Last week, France’s Yellow Vest movement entered its 23rd week. While the movement’s ranks have thinned, the government’s reaction to hasten its demise have been Orwellian. On Saturday, things got worse.
The Yellow Vest (in French: “gilets jaunes”) movement doesn’t need much introduction at this point, but for those who wish to have their memory refreshed: In November of last year, thousands of people in major French cities (and their peripheries) protested the planned increase in fuel duties, which the government introduced in order to keep promises made under the 2015 Paris Climate Accord. The demonstrations were violent and, after initial stubbornness, President Emmanuel Macron decided not to go forward with the measure. In some areas in France, a liter of fuel can cost you as much as $2.15, while your region’s train connections might be unreliable at best.
The protests then mutated into larger demands for social justice, but due to their apolitical nature and lack of leaders beyond those who coordinate the logistics of the protests, there are multiple, occasionally contradictory calls to action. President Macron couldn’t be more upset: While he attempts to be the most thorough reformer of the European Union since its creation, he cannot even hold his own country together.
Macron’s opponents on the question of the centralization of the EU have been quick to jump on the bandwagon. Italian interior minister and far-right leader Matteo Salvini expressed his support for the yellow vests, going so far as to organize a meeting. Paris responded quickly, calling the meeting “unacceptable” and withdrawing their ambassador from Rome.
Macron’s legitimacy in the European Union will begin to fade if he does not manage to get the situation at home under control. But with the European elections coming up at the end of May, the yellow vests have every incentive to spit in his soup. His poll numbers reflect that: in the most recent survey, the “centrist” politician only garners 29 percent of the population in support.
“They Will Open Fire”
In an effort to reinforce security in Paris during Saturday’s protests, the government decided to activate 7,000 armed soldiers, deployed to defend strategic points.
In a FranceInter interview that has since gone viral, General Bruno Leray confirmed that his soldiers would “open fire” if their lives or the lives of the people they were charged with protecting were in danger. Leray’s comments were met with outrage; the government soon replied that soldiers were only in the city to defend against terrorism and that no soldier would come into contact with a yellow vest protester.
We don’t have the necessary equipment, because we only have telescopic batons and small pepper sprays, like the girls have in their bags. After that, we’re going straight to the assault rifle.
He also added that if the soldiers were cornered and overwhelmed by protestors, “there could be deaths.” Indeed, with 7,000 armed military personnel in key areas of the Parisian center, it is very likely that many protesters could escape the authorized areas and run into the military. Furthermore, just think about the message conveyed by the French government employing the military against its own people, a frequent tactic of authoritarian states.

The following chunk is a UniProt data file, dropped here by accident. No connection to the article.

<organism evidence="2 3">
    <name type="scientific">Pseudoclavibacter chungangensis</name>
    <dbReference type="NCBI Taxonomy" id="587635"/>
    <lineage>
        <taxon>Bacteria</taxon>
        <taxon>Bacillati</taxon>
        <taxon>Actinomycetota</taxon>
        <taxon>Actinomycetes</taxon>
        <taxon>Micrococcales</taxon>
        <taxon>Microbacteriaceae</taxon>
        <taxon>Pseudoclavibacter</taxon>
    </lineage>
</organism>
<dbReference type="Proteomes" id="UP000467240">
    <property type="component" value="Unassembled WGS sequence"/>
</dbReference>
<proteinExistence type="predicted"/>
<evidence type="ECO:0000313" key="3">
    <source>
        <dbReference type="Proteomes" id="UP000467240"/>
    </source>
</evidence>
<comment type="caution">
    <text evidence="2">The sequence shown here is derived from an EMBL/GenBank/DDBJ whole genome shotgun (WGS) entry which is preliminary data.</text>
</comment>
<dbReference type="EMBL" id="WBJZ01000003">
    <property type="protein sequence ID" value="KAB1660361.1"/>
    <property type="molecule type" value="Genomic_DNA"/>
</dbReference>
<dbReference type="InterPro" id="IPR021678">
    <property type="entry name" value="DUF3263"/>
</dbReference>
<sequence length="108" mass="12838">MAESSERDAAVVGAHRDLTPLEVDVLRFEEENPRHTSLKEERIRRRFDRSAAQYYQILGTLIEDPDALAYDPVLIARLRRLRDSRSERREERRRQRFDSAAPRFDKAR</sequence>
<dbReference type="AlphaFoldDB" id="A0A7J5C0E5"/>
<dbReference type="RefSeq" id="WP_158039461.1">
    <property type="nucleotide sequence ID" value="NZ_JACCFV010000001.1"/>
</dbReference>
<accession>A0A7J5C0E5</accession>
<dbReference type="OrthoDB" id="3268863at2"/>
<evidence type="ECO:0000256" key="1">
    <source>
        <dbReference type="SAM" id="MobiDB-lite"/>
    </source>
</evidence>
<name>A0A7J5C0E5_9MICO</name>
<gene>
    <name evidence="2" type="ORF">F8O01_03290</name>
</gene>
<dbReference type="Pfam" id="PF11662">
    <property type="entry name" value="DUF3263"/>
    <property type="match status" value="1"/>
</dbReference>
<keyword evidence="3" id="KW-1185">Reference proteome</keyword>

Segolène Royale, former presidential candidate and socialist supporter of Emmanuel Macron, told RTL Radio France that there is a good reason to deploy the military: “Granted, the black bloc [violent protesters participating in yellow vest demonstrations] aren’t terrorists, but they terrorize, so it’s the same thing.” French parliamentarian Claire O’Petit (LREM, Macron’s party) claimed on French news broadcaster BFMTV:
We’re now facing terrorists. There are no more protesters.
Deploying the military and rebranding protesters as terrorists is only the latest example of the degradation of civil liberties by this French government. In a FEE article from the beginning of February, I explained the new “anti-troublemakers law,” which gives law enforcement the right to search all protesters without reasonable suspicion, levies a €15,000 ($17,000) fine on people covering their face, and gives prefects the right to impose bans at their own discretion on an individual’s right to protest.
The Power of the State
The yellow vests aren’t saviors by any stretch of the imagination. Their demands aren’t the solutions that France needs, and their violence is often turned upon innocent shop owners and companies. This shouldn’t come as a shock to anyone, but you can protest your government without looting a Starbucks.
Far more worrying than some violent protesters, however, are the long-term consequences of the government’s reaction. Macron is setting a precedent, and the laws that his parliamentary majority approve are here to stay. Civil liberties have been eroded: that fact is here to stay.
Ironically, an initial call opposing government intervention in one aspect of the population’s lives has resulted in greater intrusion in the area of the protesters’ civil liberties.
This article was first published by the Foundation for Economic Education.
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